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Review: THE MAGIC FLUTE at Washington National Opera

Review: THE MAGIC FLUTE at Washington National Opera The Washington National Opera's (WNO) 2019 - 2020 season opens with Mozart and Schikaneder's easily digestible two-act opera THE MAGIC FLUTE. In a season marked by a series of notably weighty operas, this English-language iteration of THE MAGIC FLUTE is an inviting introduction to the world of opera.

The orchestra, led by Conductor Eun Sun Kim, is, as always, superb.

THE MAGIC FLUTE is the prototypical fairy-tale opera. Low-stakes drama and exaggerated comedy converge with fantastical sets and magical realism. Director Christopher Mattaliano commits to modernizing THE MAGIC FLUTE's sense of humor, and every member of his cast is an exceptional comedic talent.

In Act I, Prince Tamino (David Portillo) is almost killed by a very puffy dragon. He faints and while he is out, the Queen of the Night's three ladies (Alexandria Shiner, Deborah Nansteel, and Meredith Arwady) slay the dragon, gush over his beauty, and leave to inform their Queen of the Prince's arrival.

Enter the hapless bird-catcher Papageno (Michael Adams), a sad and single twenty-something, pining for a "Papagena". At the behest of the Queen of the Night (Kathryn Lewek), Papageno and Tamino team-up to save her daughter Pamina (Sydney Mancasola) from the "evil" shape-shifter Sarastro (Wei Wu).

Aided by the magic flute, goofy Papageno and lovelorn Tamino spend the entirety of Act II getting to know (and like) Sarastro and his council of priests of Isis and Osiris (the always on-point WNO chorus). Aided by the magic flute, Tamino eventually rescues Pamina and Papageno plans a family alongside his Papagena (Alexandra Nowakowski).

Act I flies by in a haze of color and laughter. Conversely, Act II's plot is disjointed and overlong. This may be down to this English-language translation.

There are innumerable winning performances in this production of THE MAGIC FLUTE. Adams' rich baritone, winning smile, and energetic commitment to Papageno (the perennial fan-favorite) is the highlight of THE MAGIC FLUTE. Nowakowski's Papagena, who first appears as a handsy old woman, is the perfect vocal and comedic compliment to Adams' loveably eccentric Papageno .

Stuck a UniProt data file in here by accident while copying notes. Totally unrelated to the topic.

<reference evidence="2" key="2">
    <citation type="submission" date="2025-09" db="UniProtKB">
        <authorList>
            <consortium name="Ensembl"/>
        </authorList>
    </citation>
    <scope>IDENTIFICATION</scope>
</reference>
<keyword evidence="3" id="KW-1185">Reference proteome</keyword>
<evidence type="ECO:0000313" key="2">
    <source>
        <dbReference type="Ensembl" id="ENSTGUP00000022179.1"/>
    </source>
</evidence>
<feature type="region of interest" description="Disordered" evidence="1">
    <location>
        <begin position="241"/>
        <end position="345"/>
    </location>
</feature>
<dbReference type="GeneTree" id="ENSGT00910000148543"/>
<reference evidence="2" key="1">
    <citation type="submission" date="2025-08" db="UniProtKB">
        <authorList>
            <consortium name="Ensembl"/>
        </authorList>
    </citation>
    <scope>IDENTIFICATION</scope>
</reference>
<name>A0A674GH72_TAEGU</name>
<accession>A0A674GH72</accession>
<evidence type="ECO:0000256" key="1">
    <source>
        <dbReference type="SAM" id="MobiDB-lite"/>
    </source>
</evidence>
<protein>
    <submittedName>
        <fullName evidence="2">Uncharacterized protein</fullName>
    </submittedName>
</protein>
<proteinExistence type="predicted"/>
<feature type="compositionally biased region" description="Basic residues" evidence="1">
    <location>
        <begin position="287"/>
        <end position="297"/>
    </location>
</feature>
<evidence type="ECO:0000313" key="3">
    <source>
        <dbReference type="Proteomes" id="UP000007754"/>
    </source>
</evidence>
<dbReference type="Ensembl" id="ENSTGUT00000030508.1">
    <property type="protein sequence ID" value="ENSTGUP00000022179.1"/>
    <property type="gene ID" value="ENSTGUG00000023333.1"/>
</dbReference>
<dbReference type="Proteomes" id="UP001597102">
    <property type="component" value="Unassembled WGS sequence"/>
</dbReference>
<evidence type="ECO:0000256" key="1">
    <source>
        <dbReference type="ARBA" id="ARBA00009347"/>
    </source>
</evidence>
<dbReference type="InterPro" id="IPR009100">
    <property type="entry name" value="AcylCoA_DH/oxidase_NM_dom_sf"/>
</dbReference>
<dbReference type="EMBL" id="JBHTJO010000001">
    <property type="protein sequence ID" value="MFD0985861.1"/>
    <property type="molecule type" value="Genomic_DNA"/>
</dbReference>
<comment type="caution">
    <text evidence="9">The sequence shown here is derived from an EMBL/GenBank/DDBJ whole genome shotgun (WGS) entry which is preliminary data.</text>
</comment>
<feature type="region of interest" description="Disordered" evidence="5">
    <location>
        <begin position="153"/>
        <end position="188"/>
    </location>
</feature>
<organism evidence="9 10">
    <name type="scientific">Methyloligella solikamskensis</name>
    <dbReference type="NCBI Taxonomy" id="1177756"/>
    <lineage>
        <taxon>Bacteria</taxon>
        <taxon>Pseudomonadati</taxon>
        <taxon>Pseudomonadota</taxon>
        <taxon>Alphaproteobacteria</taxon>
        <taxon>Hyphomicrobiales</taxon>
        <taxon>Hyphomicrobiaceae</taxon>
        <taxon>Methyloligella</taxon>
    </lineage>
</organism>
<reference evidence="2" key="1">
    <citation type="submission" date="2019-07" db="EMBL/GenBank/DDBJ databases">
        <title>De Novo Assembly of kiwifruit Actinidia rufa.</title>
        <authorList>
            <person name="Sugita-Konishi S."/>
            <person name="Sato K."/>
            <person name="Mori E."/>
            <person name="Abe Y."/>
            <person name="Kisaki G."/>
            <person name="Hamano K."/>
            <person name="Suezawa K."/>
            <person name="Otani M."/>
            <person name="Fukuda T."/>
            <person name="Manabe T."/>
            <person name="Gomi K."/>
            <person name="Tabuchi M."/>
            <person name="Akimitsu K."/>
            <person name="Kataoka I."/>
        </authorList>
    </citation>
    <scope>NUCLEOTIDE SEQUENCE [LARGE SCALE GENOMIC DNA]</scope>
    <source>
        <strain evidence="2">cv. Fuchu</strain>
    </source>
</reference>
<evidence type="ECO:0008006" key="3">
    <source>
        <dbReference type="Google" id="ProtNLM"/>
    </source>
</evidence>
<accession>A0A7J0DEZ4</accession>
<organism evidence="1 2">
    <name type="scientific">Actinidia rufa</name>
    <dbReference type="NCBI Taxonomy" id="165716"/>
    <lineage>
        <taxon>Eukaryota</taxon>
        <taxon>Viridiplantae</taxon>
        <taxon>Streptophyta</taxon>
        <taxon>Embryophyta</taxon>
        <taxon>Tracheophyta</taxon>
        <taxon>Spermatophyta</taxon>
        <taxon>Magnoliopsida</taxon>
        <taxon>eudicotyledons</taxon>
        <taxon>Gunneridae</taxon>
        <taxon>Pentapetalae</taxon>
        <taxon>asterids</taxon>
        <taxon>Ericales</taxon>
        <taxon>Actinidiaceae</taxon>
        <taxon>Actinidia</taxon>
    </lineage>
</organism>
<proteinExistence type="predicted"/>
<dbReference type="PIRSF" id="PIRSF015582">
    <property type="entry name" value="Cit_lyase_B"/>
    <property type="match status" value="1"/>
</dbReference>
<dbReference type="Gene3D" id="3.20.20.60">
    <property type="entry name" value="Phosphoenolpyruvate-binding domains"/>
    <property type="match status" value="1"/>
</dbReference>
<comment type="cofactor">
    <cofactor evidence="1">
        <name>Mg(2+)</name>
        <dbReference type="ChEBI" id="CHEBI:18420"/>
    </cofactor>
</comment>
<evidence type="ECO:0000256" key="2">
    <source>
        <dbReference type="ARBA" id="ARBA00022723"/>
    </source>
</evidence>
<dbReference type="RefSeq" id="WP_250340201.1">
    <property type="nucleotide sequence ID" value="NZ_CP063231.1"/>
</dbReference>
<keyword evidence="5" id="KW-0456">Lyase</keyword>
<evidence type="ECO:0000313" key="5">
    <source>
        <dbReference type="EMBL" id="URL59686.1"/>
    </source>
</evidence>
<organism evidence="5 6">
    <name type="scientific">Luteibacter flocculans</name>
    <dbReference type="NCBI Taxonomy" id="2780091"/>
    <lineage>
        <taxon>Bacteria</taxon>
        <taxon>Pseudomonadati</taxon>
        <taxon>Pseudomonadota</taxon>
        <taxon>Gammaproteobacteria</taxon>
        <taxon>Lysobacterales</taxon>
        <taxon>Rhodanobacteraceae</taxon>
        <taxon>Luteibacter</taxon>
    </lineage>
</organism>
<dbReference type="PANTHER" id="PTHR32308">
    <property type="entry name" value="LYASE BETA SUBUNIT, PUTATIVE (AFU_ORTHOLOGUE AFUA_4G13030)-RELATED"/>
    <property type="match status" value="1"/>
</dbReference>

The Queen of the Night the prototypical operatic diva. Lewek does the Queen justice, handily executing one of the most technically challenging and well-loved arias in opera history: Der Hölle Rache. As the bass Sarastro, Wu is a formidable presence. The Kennedy Center Opera House acoustics do not do justice to the caliber of the WNO vocalists, but fortunately, English-language captions are available.

Compared to their eccentric counterparts, Portillo's Tamino and Mancasola's Pamina are hampered by a damsel-in-distress narrative and dull (if beautiful executed) romantic arias.

THE MAGIC FLUTE's success lies in it's exceptionally talented cast. Aiden Stanton-Brand, Abigail Jamison, and Holden Browne as the trio of child spirits and David Cangelosi as the sex-pest Monastatos are stand out performances.

The production and set for THE MAGIC FLUTE are on loan from the Portland Opera. Realized by Set Designer Neil Peter Jampolis, the scenery is based on the original artwork of Maurice Sendak (the visionary artist best known as the author and illustrator of the children's book Where the Wild Things Are). Seemingly innumerable, larger-than-life set pieces bear his signature whimsical style and add drama to an opera already known for being overtly dramatic. Sendak's art places a premium on allegory and symbolism and leans heavily and playfully into the opera's masonic themes and Enlightenment-era vision of ancient Egypt. The set alone is a the trip to the Kennedy Center.

The magic of the WNO's THE MAGIC FLUTE is that it is captivating for all ages and a tempting proposition for first-timers and opera-buffs alike.

Artists from the Domingo-Cafritz Young Artist Program star in the Friday, November 22 performance.

Photo Credit: Michael Adams as Papageno and Alexandra Nowakowski as Papagena in Washington National Opera's 'The Magic Flute' at The Kennedy Center. Photo by Scott Suchman.

Running Time: 3 hours, including one 25-minute intermission.

Warning: Frequent use of strobe lights.

THE MAGIC FLUTE plays through November 23rd at the Washington National Opera located in the Kennedy Center's Opera House at 2700 F Street, NW, Washington, DC 20566. For tickets click here.

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From This Author - Jenny Minich